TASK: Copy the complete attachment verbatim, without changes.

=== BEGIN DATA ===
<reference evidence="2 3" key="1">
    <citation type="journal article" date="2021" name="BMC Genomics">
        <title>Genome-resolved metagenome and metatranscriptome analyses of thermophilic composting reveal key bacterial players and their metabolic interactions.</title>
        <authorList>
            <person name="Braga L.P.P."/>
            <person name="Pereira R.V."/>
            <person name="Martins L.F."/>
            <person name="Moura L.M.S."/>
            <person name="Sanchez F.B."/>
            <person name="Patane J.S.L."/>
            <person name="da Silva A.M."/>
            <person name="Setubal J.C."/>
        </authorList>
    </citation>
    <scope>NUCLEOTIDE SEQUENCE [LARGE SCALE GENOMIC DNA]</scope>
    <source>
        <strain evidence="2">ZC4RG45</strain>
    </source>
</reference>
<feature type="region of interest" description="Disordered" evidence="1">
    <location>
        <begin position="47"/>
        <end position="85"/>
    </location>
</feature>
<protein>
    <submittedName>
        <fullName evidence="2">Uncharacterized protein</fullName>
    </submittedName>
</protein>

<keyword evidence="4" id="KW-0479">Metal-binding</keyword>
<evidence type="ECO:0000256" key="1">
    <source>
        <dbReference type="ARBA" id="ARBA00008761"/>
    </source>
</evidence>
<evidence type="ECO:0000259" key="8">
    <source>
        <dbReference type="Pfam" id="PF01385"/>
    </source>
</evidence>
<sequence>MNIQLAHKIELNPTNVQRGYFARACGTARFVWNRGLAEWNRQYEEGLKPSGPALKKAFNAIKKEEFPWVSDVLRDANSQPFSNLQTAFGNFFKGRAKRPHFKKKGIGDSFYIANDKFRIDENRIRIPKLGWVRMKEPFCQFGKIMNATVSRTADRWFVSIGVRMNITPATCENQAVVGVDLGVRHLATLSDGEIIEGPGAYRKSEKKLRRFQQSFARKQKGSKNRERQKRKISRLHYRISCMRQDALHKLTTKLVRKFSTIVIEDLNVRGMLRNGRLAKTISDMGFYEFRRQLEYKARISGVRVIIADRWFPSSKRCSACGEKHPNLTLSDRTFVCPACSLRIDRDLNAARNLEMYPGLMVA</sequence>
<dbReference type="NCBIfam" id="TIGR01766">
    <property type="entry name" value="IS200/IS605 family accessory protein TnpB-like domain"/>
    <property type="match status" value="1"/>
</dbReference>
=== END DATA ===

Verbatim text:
<reference evidence="2 3" key="1">
    <citation type="journal article" date="2021" name="BMC Genomics">
        <title>Genome-resolved metagenome and metatranscriptome analyses of thermophilic composting reveal key bacterial players and their metabolic interactions.</title>
        <authorList>
            <person name="Braga L.P.P."/>
            <person name="Pereira R.V."/>
            <person name="Martins L.F."/>
            <person name="Moura L.M.S."/>
            <person name="Sanchez F.B."/>
            <person name="Patane J.S.L."/>
            <person name="da Silva A.M."/>
            <person name="Setubal J.C."/>
        </authorList>
    </citation>
    <scope>NUCLEOTIDE SEQUENCE [LARGE SCALE GENOMIC DNA]</scope>
    <source>
        <strain evidence="2">ZC4RG45</strain>
    </source>
</reference>
<feature type="region of interest" description="Disordered" evidence="1">
    <location>
        <begin position="47"/>
        <end position="85"/>
    </location>
</feature>
<protein>
    <submittedName>
        <fullName evidence="2">Uncharacterized protein</fullName>
    </submittedName>
</protein>

<keyword evidence="4" id="KW-0479">Metal-binding</keyword>
<evidence type="ECO:0000256" key="1">
    <source>
        <dbReference type="ARBA" id="ARBA00008761"/>
    </source>
</evidence>
<evidence type="ECO:0000259" key="8">
    <source>
        <dbReference type="Pfam" id="PF01385"/>
    </source>
</evidence>
<sequence>MNIQLAHKIELNPTNVQRGYFARACGTARFVWNRGLAEWNRQYEEGLKPSGPALKKAFNAIKKEEFPWVSDVLRDANSQPFSNLQTAFGNFFKGRAKRPHFKKKGIGDSFYIANDKFRIDENRIRIPKLGWVRMKEPFCQFGKIMNATVSRTADRWFVSIGVRMNITPATCENQAVVGVDLGVRHLATLSDGEIIEGPGAYRKSEKKLRRFQQSFARKQKGSKNRERQKRKISRLHYRISCMRQDALHKLTTKLVRKFSTIVIEDLNVRGMLRNGRLAKTISDMGFYEFRRQLEYKARISGVRVIIADRWFPSSKRCSACGEKHPNLTLSDRTFVCPACSLRIDRDLNAARNLEMYPGLMVA</sequence>
<dbReference type="NCBIfam" id="TIGR01766">
    <property type="entry name" value="IS200/IS605 family accessory protein TnpB-like domain"/>
    <property type="match status" value="1"/>
</dbReference>